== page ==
Mourdock defeats longtime Sen. Lugar in Indiana primary

Richard Mourdock with supporters on Election Day.

Richard Mourdock has won the Republican nomination for US Senate, knocking longtime Sen. Richard Lugar out of the running.

"You get ready for a moment like this and over the last few weeks I've been trying to anticipate what this would be, because I've had this tremendous sense of momentum. And yet I have to say, every time I would start to have that feeling that we're gonna be there, we're gonna be victorious, I would remind myself that this hasn't been about me. This has been about all of you! You got this done!" an emotional Mourdock told supporters.

Mourdock joked that he would have to ad lib his speech, which "in the excitement of the moment I walked off and left the speech in my apartment."

Mourdock, who is currently Indiana's state treasurer, asked supporters to recognize his rival as a great public servant.

Lugar conceded the election in a speech shortly after 8 p.m. Tuesday.

"I congratulate Richard Mourdock on his victory in a hard-fought race," Lugar said. "I want to see a Republican in the White House. I want to see my friend Mitch McConnell have a Republican majority in the Senate. I hope that Richard Mourdock prevails in November, so that he can contribute to that Republican majority in the Senate."

It marks a big victory for the Tea Party, which learned its lessons after failing to narrow the field against Sen. Dan Coats. Tea Party supporters rallied around Mourdock to see a resounding success Tuesday.

Lugar is one of the longest-serving senators - and he's also served more terms than any other Indiana senator. But the respect he's earned on both sides of the aisle eventually was his undoing as voter frustration over the economy and other issues snowballed.

"My public service is not concluded. I look forward to what can be achieved in the Senate in the next eight months, despite a very difficult national election atmosphere," Lugar said in his concession speech. "At the end of my term, I will look forward to new opportunities to serve Indiana and to serve our nation.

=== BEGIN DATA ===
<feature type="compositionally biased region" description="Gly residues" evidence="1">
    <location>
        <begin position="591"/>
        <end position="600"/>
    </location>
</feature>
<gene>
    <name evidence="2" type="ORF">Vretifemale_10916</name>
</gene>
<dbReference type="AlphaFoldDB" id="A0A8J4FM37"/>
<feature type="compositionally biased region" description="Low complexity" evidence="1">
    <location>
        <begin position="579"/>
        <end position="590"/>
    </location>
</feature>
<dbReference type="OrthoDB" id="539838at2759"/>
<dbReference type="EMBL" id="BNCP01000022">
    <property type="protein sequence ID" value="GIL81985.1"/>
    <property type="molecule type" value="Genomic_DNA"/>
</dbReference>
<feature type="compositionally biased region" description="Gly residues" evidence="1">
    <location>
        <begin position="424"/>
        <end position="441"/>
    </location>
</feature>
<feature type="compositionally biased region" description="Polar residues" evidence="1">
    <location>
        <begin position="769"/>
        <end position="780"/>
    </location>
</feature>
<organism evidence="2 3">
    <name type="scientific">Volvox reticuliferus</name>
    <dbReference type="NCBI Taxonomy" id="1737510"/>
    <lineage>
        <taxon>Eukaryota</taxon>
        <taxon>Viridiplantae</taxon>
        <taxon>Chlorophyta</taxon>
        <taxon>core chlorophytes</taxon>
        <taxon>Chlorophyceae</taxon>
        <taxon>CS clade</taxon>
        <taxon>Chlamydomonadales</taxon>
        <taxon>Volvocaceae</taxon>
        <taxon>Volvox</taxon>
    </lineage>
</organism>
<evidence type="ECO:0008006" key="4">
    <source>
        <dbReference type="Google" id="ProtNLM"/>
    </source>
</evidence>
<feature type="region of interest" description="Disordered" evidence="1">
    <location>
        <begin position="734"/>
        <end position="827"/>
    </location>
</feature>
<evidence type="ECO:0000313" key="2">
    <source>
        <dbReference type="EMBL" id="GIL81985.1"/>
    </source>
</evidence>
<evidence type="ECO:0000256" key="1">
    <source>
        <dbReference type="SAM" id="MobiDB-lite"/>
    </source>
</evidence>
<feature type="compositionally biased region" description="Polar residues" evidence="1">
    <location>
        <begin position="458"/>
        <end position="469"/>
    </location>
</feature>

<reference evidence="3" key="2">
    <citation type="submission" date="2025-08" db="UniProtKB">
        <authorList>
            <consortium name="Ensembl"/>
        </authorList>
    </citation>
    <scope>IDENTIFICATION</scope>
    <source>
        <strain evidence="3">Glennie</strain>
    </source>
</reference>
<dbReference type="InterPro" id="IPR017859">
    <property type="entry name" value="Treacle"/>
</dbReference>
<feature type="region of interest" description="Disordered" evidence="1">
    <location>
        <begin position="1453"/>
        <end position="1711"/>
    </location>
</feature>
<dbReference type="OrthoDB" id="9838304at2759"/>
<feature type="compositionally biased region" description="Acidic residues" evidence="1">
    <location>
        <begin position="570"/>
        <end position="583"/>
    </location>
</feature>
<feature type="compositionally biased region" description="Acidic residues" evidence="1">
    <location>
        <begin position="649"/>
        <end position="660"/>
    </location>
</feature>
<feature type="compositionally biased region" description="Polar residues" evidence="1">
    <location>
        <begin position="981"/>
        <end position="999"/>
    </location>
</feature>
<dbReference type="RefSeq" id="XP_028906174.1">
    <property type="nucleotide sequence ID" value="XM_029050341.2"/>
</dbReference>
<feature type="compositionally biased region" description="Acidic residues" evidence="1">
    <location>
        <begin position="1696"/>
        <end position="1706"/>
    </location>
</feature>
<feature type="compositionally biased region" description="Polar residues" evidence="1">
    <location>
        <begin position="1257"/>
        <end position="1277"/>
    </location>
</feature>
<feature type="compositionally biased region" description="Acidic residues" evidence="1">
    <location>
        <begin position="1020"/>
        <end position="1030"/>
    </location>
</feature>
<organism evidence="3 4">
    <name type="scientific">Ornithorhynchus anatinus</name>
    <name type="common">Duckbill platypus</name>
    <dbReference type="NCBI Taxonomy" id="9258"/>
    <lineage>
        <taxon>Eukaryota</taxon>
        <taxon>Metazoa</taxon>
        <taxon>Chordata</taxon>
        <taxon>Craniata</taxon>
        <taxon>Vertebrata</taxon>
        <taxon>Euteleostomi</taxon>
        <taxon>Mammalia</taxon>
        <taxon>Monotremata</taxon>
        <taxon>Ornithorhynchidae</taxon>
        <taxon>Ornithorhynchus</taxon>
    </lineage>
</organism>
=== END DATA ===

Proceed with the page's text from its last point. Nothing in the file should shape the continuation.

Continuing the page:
"I have no regrets about running for re-election. All of us should believe in the nobility of standing before the public and asking for their vote, even if doing so can be a very daunting task. I still counsel young citizens to consider elective public office and I hope some listening to me tonight will do just that. Serving the people of Indiana in the United States Senate has been the greatest honor of my public life."

Mourdock's victory could breathe new life into Indiana's Democratic party, which has struggled to find its way since former Sen. Evan Bayh retired.

President Barack Obama issued this statement about Sen. Lugar:

"As a friend and former colleague, I want to express my deep appreciation for Dick Lugar's distinguished service in the United States Senate. While Dick and I didn't always agree on everything, I found during my time in the Senate that he was often willing to reach across the aisle and get things done. My administration's efforts to secure the world's most dangerous weapons has been based on the work that Senator Lugar began, as well as the bipartisan cooperation we forged during my first overseas trip as Senator to Russia, Ukraine and Azerbaijan. Senator Lugar comes from a tradition of strong, bipartisan leadership on national security that helped us prevail in the Cold War and sustain American leadership ever since. He has served his constituents and his country well, and I wish him all the best in his future endeavors."

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